This week’s Discover Challenge focuses on conventional wisdom, and gives participants some options, including a different interpretation of a song.
What a great subject!
When I was in my junior year of college, I took a General Arts and Humanities class called Women, Minorities, and Mass Media. It was a writing intensive class, which was not only up my alley (for my obvious reasons), but also because we watched alot of movies and topical documentaries. I loved the class, particularly the weekly papers.
Early in the semester, we were asked to pick an emotion, and make it the basis of choosing several different songs to write about. I remember being on the outs of a relationship, but for some reason, chose love songs. I don’t remember what other songs I chose (I wrote the paper in the fall of 2003), but I distinctly remember picking the Al Green song “Let’s Stay Together.” I excitedly listened to the song in the college library – this was my pre-iPod, pre-MP3 downloading, pre-You Tube days. But I was of the firm belief that Google was the all-knowing (a belief I hold firmly to this very day), and knew it was perfect for my paper. I wrote a page-long interpretation for my paper to include with my other two songs.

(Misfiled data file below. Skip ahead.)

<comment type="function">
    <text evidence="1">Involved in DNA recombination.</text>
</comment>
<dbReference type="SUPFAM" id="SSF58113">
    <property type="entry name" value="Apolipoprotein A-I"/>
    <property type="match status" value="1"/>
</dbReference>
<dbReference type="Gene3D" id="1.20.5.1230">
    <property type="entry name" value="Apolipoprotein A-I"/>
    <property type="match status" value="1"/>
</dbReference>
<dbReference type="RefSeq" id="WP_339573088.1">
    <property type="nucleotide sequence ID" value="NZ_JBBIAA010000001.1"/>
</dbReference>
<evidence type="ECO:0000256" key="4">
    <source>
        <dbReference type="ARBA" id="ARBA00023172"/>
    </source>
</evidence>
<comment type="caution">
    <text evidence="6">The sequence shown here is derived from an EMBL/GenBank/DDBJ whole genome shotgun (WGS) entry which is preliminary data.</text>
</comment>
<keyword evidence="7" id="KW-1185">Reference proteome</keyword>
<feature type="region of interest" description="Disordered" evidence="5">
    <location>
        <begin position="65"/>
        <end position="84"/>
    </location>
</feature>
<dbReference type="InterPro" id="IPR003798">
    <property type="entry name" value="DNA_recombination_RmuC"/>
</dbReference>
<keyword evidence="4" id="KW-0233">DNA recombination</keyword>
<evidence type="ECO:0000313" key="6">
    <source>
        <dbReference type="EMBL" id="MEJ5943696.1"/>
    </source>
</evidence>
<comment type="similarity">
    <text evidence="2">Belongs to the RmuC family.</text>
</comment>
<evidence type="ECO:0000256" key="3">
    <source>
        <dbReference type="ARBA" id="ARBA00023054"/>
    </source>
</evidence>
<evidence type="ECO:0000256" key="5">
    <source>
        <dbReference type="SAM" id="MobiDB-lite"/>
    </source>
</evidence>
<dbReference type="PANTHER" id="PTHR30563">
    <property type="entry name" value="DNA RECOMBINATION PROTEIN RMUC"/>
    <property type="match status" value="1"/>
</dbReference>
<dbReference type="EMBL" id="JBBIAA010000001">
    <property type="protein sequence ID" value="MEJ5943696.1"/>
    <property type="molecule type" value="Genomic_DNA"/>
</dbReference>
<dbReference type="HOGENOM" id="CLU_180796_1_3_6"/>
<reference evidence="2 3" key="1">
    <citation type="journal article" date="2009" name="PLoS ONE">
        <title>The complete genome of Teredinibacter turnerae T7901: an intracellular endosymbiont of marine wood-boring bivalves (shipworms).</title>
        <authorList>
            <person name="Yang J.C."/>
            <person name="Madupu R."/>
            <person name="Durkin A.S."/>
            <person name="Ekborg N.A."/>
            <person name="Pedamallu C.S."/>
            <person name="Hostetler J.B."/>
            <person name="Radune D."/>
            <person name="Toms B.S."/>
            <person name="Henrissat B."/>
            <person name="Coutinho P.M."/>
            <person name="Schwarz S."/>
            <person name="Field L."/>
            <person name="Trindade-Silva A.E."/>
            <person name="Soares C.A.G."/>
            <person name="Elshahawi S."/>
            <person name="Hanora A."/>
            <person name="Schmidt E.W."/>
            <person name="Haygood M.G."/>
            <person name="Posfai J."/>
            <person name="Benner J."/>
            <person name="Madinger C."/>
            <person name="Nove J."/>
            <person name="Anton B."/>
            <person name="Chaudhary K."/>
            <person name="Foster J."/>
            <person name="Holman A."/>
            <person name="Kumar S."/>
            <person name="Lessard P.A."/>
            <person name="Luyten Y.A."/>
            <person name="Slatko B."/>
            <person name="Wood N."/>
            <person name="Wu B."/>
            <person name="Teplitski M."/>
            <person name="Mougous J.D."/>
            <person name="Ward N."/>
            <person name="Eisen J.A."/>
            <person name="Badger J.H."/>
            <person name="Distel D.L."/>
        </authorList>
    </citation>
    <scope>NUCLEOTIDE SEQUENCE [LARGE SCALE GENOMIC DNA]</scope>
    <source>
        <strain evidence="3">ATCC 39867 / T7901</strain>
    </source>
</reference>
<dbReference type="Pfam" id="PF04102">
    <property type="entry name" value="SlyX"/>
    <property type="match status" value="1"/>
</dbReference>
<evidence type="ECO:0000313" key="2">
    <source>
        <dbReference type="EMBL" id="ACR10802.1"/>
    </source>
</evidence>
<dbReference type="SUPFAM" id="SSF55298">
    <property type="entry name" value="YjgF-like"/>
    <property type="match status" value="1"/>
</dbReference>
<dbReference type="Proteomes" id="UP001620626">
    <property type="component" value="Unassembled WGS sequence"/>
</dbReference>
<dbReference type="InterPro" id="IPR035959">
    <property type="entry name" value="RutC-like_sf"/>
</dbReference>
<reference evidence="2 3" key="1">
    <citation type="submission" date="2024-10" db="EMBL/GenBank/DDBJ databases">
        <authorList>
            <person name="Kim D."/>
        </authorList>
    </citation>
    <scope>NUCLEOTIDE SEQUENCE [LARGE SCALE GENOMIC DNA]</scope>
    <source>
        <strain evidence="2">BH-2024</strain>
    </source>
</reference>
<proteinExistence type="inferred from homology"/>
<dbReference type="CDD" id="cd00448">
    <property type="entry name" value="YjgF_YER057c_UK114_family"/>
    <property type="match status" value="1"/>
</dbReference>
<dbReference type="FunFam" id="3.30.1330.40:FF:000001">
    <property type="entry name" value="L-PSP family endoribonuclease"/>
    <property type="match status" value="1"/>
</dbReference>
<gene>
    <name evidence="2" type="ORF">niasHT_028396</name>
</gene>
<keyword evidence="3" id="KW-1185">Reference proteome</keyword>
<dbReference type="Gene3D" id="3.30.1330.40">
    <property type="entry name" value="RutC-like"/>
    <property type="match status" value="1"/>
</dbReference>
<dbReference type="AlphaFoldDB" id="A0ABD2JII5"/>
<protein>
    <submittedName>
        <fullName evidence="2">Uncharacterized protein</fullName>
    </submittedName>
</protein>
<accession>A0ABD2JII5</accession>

About a week later, my professor (a very energetic instructor who engaged our class – mostly Communication Studies majors like myself) passed the writing assignment back, and the notes he left on mine were interesting.
It turned out that my one “love song” choice of “Let’s Stay Together” was not as it seemed. My music-loving professor told me that the song was actually about unity and coming together, and not some lovey-dovey romantic song like I had initially believed. The very thought of it being anything other than a love song baffled me – I looked up the lyrics and read through them, and I’d heard it in one of my favorite movies from my teen years, Down To You, so it HAD to be a love song, right?
This article on Baltimore’s Today’s 101.9 from 2011 argues in my favor. Of course, it was written eight years after I wrote that paper, so I couldn’t exactly back up my interpretation, but since I wasn’t supposed to do research other than listen to the song or read the lyrics, I felt I had to be right.
Apparently, I was all along.
Oh, and the grade I got on the assignment (considering the other two parts of the paper)? A 100. Yes, I cannot forget getting that 100 – my teacher absolutely loved my interpretation of music.
And that love of music I had even then?
Whether times are good, and bad, happy or sad, we’re still together. And it is a beautiful harmony…even if I can’t sing a note! 🙂